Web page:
NASA will end the year in disappointment, but still has things to be happy about

Even though NASA was forced to delay the launch of shuttle Atlantis until next year, the U.S. space agency still had what I consider to be a successful year.

The delay was caused by fuel sensors aboard the shuttle that were not functioning properly.  The malfunctioning fuel sensors are necessary to ensure the shuttle's engines are shut off if the fuel tank is completely empty - if the engines don't shut off, an explosion is possible.

I'm disappointed to hear that the last manned NASA mission of the year will be delayed until January 2, but astronaut safety should obviously be the most important factor during a shuttle launch.  As NASA desperately tries to complete construction on the ISS before the shuttle is retired, look forward to another busy year next year.

NASA and the European Space Agency hoped to deliver and install the European space lab, but the mission will have to wait until the first week of January.

While I still receive the occasional e-mail from readers who seem to be dismayed that launching a shuttle is no easy task, it looks like casual space observers appreciate the work NASA did this year.

Other nations besides the United States also have something to cheer about going into the holidays.  JAXA finally was able to finally launch its SELENE moon mission, even though it was delayed a bit longer than the agency wanted.  JAXA and NHK sent high-definition images and videos of the moon and a unique Earth-rise video.  The Chinese space agency's Chang'e I lunar probe also successfully launched and now is returning images back to Earth.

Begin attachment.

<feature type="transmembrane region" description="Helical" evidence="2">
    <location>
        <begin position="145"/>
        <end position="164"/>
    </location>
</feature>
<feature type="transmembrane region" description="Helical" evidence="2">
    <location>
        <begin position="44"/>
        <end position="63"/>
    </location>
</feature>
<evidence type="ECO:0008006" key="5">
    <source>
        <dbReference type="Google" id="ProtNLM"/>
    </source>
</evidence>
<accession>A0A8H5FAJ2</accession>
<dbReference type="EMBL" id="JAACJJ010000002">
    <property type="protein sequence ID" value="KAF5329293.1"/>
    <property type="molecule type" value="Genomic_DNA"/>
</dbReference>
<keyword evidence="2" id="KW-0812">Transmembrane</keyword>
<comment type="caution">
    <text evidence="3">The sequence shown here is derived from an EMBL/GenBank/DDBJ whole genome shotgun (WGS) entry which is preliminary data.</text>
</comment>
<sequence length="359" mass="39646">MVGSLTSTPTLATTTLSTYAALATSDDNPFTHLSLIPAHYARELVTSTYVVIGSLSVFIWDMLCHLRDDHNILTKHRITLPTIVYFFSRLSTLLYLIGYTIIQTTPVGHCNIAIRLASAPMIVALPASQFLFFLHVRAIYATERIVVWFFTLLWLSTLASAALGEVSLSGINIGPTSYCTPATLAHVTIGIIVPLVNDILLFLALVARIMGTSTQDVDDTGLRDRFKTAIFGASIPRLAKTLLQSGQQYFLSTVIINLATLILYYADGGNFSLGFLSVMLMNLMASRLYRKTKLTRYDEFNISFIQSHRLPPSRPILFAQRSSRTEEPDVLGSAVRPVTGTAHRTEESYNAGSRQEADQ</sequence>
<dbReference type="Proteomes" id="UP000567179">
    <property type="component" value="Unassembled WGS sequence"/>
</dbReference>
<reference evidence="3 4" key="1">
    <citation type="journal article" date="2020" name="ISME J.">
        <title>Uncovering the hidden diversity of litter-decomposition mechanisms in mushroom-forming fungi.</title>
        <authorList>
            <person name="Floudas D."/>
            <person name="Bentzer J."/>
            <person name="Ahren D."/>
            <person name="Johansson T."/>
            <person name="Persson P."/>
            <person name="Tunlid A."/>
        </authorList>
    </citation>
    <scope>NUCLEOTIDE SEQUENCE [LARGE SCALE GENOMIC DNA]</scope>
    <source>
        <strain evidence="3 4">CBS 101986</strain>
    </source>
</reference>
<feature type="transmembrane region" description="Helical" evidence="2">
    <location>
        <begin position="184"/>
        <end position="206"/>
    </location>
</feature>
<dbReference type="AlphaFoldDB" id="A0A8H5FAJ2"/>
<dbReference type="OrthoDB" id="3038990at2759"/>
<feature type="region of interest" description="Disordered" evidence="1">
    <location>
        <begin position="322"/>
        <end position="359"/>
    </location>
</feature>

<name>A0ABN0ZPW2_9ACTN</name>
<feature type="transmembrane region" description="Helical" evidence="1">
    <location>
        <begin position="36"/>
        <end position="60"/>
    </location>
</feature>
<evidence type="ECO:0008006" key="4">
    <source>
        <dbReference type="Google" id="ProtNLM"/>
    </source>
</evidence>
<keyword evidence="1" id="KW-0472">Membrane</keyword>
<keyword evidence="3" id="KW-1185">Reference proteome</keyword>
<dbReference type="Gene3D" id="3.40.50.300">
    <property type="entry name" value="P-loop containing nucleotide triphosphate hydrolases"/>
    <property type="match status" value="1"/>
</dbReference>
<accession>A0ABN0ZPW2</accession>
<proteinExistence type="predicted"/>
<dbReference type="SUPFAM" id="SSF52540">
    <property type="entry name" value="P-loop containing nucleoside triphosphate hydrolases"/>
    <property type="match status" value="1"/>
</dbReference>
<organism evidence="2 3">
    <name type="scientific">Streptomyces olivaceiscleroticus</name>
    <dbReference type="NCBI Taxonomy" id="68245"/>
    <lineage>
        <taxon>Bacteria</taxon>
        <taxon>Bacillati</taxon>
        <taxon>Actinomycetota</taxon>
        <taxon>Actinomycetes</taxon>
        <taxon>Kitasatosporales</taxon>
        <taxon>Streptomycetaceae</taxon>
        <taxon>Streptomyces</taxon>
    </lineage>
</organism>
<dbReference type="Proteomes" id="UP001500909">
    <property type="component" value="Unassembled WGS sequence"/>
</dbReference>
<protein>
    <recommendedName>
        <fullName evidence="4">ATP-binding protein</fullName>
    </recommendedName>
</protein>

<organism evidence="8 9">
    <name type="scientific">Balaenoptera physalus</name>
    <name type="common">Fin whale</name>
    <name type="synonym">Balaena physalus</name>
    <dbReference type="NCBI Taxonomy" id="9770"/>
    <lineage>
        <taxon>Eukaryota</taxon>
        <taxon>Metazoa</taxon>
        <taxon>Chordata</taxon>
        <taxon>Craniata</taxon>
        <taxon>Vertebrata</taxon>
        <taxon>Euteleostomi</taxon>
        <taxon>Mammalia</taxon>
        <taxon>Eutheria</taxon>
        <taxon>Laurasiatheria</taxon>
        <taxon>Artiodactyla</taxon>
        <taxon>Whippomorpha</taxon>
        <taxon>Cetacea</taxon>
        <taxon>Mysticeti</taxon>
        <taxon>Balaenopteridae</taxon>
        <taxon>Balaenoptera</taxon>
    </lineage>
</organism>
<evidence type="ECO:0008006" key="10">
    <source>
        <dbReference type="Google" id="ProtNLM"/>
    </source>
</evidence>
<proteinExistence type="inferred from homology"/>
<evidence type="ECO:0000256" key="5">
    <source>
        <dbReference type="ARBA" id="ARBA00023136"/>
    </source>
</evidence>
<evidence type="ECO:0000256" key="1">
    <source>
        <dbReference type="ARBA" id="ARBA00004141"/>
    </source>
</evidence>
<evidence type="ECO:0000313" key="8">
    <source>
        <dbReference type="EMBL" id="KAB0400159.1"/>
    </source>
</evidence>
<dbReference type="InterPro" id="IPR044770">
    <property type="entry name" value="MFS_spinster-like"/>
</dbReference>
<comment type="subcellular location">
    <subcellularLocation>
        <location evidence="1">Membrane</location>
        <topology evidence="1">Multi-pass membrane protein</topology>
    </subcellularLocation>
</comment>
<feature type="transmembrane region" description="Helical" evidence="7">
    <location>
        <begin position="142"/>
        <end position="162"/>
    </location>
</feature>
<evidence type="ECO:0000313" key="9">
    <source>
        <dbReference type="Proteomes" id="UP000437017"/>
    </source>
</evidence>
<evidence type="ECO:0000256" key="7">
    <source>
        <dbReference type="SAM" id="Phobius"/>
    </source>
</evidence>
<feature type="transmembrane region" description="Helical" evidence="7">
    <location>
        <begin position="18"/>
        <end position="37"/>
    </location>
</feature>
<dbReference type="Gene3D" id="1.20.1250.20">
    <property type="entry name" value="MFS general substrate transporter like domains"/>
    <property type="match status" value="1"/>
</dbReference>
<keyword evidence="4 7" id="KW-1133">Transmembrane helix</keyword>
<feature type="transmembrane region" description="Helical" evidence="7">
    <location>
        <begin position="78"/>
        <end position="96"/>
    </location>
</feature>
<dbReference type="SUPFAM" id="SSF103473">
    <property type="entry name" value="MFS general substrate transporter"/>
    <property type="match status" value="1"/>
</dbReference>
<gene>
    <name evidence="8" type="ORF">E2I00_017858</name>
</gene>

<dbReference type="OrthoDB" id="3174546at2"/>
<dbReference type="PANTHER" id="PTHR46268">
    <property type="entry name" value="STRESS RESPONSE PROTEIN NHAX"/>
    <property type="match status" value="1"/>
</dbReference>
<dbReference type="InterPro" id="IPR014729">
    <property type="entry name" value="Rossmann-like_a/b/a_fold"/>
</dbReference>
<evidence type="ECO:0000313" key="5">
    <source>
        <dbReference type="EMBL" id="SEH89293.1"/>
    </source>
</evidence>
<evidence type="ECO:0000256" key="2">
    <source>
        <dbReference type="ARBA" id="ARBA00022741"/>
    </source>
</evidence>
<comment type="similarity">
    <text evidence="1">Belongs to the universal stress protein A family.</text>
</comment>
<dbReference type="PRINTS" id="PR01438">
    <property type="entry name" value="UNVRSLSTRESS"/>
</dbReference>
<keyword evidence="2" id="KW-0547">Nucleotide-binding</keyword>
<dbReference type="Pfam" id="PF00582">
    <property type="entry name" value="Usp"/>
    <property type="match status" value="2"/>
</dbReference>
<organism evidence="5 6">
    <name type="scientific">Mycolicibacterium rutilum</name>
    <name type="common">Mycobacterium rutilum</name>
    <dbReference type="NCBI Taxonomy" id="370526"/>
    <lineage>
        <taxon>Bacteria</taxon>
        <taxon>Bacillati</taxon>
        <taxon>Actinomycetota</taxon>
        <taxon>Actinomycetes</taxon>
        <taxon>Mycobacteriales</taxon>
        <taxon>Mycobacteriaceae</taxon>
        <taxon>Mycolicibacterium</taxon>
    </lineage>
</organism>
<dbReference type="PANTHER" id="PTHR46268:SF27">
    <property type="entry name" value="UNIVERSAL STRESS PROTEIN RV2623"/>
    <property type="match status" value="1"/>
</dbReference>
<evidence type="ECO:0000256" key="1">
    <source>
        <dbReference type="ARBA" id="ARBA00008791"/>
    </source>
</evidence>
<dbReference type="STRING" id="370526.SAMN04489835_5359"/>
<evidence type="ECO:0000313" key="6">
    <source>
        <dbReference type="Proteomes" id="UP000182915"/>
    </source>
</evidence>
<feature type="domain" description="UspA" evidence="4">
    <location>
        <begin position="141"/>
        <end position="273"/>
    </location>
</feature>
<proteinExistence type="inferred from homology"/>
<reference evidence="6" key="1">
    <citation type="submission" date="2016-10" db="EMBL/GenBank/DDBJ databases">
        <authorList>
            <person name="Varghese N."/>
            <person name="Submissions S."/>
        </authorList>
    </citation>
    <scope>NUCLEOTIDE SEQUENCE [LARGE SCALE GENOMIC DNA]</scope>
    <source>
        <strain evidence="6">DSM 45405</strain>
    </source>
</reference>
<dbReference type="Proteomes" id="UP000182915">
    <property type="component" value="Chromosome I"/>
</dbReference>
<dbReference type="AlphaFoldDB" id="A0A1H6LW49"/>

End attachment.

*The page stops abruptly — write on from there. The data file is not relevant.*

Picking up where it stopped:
As the Indian Space Research Organization (ISRO) reveals further mission plans it has, the Asian space race should only continue to heat up over the next 20 years.  South Korea wants to send a probe to the moon, but the nation is only beginning its space endeavors -- look for more nations to join the space race later.

As expected, the European Space Agency and Russia also had good levels of success with their anticipated goals for space missions over the past year.

I hope 2008 proves to be as exciting as 2007 for the space community.

"A politician stumbles over himself... Then they pick it out. They edit it. He runs the clip, and then he makes a funny face, and the whole audience has a Pavlovian response." -- Joe Scarborough on John Stewart over Jim Cramer
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